Divorced parents in Texas often use the spring to start making their summer plans. This might involve a change in the usual custody and visitation schedule. Summers might be busier for children with more activities going on, but parents still need to be able to communicate and cooperate, and that is also better for a child’s adjustment.
Parents may want to have a provision in their parenting plan regarding giving advance notice of a summer vacation. If there is conflict about visitation, the parent who is paying child support cannot withhold it. There might be a shift in child support obligations over the summer if one parent shoulders more expenses, but if this is the case, parents need to make a change to the legal agreement if it does not already reflect this.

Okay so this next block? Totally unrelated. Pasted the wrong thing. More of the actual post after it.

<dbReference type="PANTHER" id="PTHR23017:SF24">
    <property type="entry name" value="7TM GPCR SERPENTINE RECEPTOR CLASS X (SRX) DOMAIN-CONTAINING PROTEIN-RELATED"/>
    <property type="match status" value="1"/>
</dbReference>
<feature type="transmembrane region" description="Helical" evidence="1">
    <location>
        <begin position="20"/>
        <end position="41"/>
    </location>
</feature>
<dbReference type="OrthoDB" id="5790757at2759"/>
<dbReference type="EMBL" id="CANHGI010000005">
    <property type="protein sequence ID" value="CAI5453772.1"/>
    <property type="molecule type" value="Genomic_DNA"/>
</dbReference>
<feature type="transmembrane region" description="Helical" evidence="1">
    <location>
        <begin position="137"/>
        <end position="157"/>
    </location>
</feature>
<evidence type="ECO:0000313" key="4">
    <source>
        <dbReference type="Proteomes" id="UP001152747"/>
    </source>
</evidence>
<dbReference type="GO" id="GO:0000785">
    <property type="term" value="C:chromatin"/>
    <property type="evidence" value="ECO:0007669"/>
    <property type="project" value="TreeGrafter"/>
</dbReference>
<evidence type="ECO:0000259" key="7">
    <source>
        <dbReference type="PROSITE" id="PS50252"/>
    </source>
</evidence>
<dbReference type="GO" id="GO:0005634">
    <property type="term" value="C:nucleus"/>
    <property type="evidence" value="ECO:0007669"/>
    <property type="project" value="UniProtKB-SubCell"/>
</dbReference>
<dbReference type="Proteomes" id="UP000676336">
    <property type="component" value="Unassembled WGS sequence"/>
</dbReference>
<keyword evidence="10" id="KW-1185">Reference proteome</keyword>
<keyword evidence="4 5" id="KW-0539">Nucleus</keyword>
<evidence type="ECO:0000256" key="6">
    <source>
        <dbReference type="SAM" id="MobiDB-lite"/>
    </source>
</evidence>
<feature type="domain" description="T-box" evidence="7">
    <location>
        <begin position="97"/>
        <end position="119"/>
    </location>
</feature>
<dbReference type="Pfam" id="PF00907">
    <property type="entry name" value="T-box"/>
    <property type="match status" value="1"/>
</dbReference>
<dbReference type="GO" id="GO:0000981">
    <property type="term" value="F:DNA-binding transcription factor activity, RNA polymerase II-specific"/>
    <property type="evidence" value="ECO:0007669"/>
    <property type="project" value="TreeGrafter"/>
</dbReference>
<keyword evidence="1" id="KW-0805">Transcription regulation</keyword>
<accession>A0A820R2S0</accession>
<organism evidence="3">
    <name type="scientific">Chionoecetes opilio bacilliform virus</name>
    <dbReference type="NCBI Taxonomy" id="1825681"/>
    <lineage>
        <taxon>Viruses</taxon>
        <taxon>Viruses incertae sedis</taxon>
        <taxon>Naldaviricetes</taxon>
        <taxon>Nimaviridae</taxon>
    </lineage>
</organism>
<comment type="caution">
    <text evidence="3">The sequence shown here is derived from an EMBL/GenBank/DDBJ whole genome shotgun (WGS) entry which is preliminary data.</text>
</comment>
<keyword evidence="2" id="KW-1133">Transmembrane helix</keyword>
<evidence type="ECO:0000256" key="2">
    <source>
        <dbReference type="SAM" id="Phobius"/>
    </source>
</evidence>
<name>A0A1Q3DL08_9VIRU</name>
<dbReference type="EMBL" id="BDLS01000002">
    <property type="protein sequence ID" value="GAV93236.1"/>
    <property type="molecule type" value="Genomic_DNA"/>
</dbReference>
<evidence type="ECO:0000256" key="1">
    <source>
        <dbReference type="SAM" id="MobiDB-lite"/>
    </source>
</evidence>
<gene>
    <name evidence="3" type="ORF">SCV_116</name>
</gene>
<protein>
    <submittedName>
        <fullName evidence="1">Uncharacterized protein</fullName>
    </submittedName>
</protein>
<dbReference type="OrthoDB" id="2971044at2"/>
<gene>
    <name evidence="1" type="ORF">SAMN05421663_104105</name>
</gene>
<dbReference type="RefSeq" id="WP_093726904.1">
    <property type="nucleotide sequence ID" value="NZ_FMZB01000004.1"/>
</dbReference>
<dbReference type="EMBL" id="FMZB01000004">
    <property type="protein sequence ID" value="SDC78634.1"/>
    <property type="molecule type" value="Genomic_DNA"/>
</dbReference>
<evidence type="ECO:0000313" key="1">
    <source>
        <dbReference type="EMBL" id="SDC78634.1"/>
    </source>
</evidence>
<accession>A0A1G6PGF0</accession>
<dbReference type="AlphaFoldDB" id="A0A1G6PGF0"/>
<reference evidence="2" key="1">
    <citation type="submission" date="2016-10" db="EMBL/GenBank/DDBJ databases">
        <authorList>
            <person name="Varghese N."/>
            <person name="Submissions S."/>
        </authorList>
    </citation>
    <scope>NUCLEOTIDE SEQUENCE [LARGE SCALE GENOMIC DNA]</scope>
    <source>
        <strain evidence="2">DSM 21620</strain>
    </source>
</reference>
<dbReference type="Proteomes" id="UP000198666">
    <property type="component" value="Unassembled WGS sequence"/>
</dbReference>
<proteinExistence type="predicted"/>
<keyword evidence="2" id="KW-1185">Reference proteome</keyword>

Even with the best of intentions, parents might fail to adequately communicate with each oterh or run into other types of conflict. The first step should be to attempt to come to an agreement. If this is unsuccessful, mediation may help. Parents should try both of these before turning to litigation.
Many of these types of conflicts can be avoided with a detailed parenting plan that can anticipate future problems and make provisions for dealing with them. However, this assumes that the problem that arises is one the parents have anticipated and that both parents are making an attempt to be reasonable and cooperative. Going through mediation during divorce can help lay the groundwork for this type of cooperation later in the co-parenting relationship, but if one parent refuses to cooperate, going to court may be necessary. Family law attorneys whose clients find themselves in this position that the court’s ultimate decision will be based upon its view of the best interests of the child.